A couple weeks ago, Yahoo announced a time capsule project to capture a digital snapshot of live in 2006. The Internet Time Capsule would accept submissions from Yahoo users all over the world; the data would be compressed and stored for a big unveiling when Yahoo turns 25 years old in the year 2020. Yahoo would feature time capsule submissions on its home pages, and also planned to project selected submissions on the walls of the Pyramid of the Sun in Teotihuacan, Mexico, from October 25 to 27.
One small snag: although Yahoo apparently thought it had gone through all the permitting, Mexico’s National Institute of Anthropology and History denied Yahoo permission to stage the event on one of the country’s most important archeological sites as soon as they caught wind of the plan. Yahoo promptly revised its own history—a move which bodes badly for a project aiming to make an archive of today’s Internet life—and removed any mention of the Pyramid of the Sun from its time capsule information, materials, statements, and dated releases.
Now the time capsule projection event is on again, this time at the ancient pueblo community of Jemez in New Mexico, roughly 50 miles northwest of Albuquerque. Yahoo plans to project more than 15 hours of pictures, videos, stories, poems, and other submissions from the time capsule project on the canyon walls protecting the Jemez pueblo during the evenings of October 25, 26, and 27. It will also beam the submissions into space from the site using lasers.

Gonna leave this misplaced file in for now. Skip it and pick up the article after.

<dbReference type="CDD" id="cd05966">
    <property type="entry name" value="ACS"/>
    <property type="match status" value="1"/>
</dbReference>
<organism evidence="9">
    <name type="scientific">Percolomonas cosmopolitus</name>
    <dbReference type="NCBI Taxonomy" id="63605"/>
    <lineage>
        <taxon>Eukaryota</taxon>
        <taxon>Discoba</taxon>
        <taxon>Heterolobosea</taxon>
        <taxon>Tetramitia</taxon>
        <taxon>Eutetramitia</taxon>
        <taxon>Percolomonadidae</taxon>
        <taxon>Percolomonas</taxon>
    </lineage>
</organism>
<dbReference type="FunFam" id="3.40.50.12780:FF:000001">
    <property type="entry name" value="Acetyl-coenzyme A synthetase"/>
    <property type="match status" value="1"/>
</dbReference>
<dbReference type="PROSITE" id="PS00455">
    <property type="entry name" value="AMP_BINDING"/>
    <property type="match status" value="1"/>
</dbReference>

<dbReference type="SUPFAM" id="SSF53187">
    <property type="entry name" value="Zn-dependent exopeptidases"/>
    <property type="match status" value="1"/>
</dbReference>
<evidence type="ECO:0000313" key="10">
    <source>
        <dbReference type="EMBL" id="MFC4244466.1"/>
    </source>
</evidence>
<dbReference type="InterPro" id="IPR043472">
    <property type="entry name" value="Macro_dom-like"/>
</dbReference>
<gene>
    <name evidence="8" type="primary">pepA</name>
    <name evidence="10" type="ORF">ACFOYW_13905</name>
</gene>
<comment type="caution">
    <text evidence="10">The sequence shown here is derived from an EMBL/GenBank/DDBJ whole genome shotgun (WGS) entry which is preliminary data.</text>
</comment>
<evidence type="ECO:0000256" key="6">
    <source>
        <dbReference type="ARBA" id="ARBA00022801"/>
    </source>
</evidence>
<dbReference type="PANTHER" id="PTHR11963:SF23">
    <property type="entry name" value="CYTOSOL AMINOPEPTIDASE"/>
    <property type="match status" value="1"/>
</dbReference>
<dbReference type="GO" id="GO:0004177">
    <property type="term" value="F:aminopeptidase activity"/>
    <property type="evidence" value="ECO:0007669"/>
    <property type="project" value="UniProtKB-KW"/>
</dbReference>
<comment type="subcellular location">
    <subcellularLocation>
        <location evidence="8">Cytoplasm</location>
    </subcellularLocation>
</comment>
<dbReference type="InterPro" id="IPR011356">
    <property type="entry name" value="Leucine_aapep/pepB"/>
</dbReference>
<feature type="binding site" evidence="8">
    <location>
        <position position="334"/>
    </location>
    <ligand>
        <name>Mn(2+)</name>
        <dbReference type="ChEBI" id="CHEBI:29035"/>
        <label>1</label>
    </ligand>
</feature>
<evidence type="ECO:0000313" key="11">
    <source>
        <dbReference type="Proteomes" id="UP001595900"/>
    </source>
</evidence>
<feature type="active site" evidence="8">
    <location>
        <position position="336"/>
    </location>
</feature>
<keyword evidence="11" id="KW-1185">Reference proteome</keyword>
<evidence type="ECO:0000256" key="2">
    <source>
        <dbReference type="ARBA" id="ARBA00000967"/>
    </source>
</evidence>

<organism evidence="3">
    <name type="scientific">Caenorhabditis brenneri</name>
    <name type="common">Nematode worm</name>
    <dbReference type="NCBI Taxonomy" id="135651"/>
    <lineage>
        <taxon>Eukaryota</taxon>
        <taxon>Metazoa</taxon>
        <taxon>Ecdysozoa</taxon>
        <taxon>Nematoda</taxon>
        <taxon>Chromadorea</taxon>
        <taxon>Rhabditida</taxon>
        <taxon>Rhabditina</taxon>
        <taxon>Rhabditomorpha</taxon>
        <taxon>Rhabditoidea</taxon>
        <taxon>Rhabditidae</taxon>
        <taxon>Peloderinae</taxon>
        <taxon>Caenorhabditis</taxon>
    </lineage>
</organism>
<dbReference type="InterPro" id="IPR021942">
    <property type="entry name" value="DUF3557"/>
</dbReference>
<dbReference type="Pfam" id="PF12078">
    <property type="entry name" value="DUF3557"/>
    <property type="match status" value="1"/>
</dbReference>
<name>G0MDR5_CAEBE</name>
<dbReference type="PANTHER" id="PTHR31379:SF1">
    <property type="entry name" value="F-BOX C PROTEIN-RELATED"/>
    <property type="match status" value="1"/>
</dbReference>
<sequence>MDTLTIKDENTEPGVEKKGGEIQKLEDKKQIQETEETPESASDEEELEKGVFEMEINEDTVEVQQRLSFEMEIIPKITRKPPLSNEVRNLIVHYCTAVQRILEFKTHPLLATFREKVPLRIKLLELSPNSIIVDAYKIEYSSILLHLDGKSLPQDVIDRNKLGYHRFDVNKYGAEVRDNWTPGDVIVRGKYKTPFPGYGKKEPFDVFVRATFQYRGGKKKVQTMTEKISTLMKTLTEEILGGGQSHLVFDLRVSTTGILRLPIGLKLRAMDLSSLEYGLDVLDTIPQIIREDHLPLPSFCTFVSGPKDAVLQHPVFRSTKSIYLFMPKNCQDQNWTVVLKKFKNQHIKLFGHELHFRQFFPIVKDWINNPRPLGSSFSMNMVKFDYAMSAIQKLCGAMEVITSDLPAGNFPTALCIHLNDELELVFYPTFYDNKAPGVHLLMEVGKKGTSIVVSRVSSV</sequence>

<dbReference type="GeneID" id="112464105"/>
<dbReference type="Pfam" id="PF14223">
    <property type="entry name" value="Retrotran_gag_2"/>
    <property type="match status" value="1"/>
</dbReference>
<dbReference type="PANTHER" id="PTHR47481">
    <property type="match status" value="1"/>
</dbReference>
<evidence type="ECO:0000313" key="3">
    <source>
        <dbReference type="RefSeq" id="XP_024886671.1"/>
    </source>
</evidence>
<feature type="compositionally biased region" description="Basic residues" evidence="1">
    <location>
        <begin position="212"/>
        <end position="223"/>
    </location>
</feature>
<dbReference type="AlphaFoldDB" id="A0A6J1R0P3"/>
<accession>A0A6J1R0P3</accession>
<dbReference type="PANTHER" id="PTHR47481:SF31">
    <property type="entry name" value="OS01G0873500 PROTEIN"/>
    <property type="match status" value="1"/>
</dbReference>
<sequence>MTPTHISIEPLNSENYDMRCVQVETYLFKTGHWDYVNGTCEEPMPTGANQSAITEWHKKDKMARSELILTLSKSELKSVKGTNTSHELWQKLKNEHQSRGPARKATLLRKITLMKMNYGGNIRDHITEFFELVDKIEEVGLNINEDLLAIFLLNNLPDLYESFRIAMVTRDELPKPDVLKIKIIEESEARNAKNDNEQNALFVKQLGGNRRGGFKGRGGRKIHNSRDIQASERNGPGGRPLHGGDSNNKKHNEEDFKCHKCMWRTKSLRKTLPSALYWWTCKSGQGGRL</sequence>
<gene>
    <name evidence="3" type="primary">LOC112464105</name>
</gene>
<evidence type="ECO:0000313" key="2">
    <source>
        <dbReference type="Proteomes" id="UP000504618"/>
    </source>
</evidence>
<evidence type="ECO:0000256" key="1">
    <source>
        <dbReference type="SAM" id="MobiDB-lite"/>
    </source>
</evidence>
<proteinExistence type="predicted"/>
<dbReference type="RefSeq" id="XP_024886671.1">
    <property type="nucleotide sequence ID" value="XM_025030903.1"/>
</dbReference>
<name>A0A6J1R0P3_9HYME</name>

"In just a few short weeks, thousands of people around the world have uploaded memories and ideas they want to preserve, creating an important anthropological collection that documents this moment in time," said Jerry Yang, Yahoo co-founder. "Submissions range from the intensely personal to greetings for alien life forms, including almost anything you could imagine. This project is a fascinating example of social media at its finest, highlighting the culture of generosity that exists and proliferates on the web today."
According to Yahoo, more than one million users have visited, browsed, searched, or contributed to the Internet Time Capsule project since its launch October 10, 2006.
One small snag: Jemez doesn’t exactly boast an international airport, facilities for a large number of visitors, or even what many technology enthusiasts would call a major highway. What if you threw a Time Capsule and nobody came?